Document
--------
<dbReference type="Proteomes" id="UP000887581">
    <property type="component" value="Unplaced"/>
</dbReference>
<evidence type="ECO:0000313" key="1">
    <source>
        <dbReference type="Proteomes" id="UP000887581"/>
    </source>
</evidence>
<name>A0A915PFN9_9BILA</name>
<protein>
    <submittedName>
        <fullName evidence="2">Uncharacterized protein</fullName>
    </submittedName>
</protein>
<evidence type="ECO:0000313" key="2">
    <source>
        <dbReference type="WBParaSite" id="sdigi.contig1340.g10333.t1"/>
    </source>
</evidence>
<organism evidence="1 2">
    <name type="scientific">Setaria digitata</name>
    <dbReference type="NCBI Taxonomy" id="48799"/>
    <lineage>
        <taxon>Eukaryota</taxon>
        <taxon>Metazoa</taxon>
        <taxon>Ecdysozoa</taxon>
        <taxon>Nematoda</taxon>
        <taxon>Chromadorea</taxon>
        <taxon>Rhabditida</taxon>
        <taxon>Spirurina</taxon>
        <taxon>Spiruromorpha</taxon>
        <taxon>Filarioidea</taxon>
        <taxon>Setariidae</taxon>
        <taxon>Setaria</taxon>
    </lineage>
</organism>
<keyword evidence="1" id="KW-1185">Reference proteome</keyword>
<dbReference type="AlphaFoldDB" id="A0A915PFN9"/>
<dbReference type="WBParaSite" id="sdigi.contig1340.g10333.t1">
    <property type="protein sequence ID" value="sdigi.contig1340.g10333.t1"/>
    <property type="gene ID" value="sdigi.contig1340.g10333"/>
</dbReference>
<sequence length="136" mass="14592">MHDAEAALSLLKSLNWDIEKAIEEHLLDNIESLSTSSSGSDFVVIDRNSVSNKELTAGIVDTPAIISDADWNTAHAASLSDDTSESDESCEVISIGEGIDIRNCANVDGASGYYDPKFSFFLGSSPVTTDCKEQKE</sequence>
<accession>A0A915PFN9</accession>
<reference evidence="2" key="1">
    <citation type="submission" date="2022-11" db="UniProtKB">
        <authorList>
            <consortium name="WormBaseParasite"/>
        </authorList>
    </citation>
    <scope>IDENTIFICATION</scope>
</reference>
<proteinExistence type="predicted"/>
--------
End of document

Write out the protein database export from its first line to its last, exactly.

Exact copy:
<dbReference type="Proteomes" id="UP000887581">
    <property type="component" value="Unplaced"/>
</dbReference>
<evidence type="ECO:0000313" key="1">
    <source>
        <dbReference type="Proteomes" id="UP000887581"/>
    </source>
</evidence>
<name>A0A915PFN9_9BILA</name>
<protein>
    <submittedName>
        <fullName evidence="2">Uncharacterized protein</fullName>
    </submittedName>
</protein>
<evidence type="ECO:0000313" key="2">
    <source>
        <dbReference type="WBParaSite" id="sdigi.contig1340.g10333.t1"/>
    </source>
</evidence>
<organism evidence="1 2">
    <name type="scientific">Setaria digitata</name>
    <dbReference type="NCBI Taxonomy" id="48799"/>
    <lineage>
        <taxon>Eukaryota</taxon>
        <taxon>Metazoa</taxon>
        <taxon>Ecdysozoa</taxon>
        <taxon>Nematoda</taxon>
        <taxon>Chromadorea</taxon>
        <taxon>Rhabditida</taxon>
        <taxon>Spirurina</taxon>
        <taxon>Spiruromorpha</taxon>
        <taxon>Filarioidea</taxon>
        <taxon>Setariidae</taxon>
        <taxon>Setaria</taxon>
    </lineage>
</organism>
<keyword evidence="1" id="KW-1185">Reference proteome</keyword>
<dbReference type="AlphaFoldDB" id="A0A915PFN9"/>
<dbReference type="WBParaSite" id="sdigi.contig1340.g10333.t1">
    <property type="protein sequence ID" value="sdigi.contig1340.g10333.t1"/>
    <property type="gene ID" value="sdigi.contig1340.g10333"/>
</dbReference>
<sequence length="136" mass="14592">MHDAEAALSLLKSLNWDIEKAIEEHLLDNIESLSTSSSGSDFVVIDRNSVSNKELTAGIVDTPAIISDADWNTAHAASLSDDTSESDESCEVISIGEGIDIRNCANVDGASGYYDPKFSFFLGSSPVTTDCKEQKE</sequence>
<accession>A0A915PFN9</accession>
<reference evidence="2" key="1">
    <citation type="submission" date="2022-11" db="UniProtKB">
        <authorList>
            <consortium name="WormBaseParasite"/>
        </authorList>
    </citation>
    <scope>IDENTIFICATION</scope>
</reference>
<proteinExistence type="predicted"/>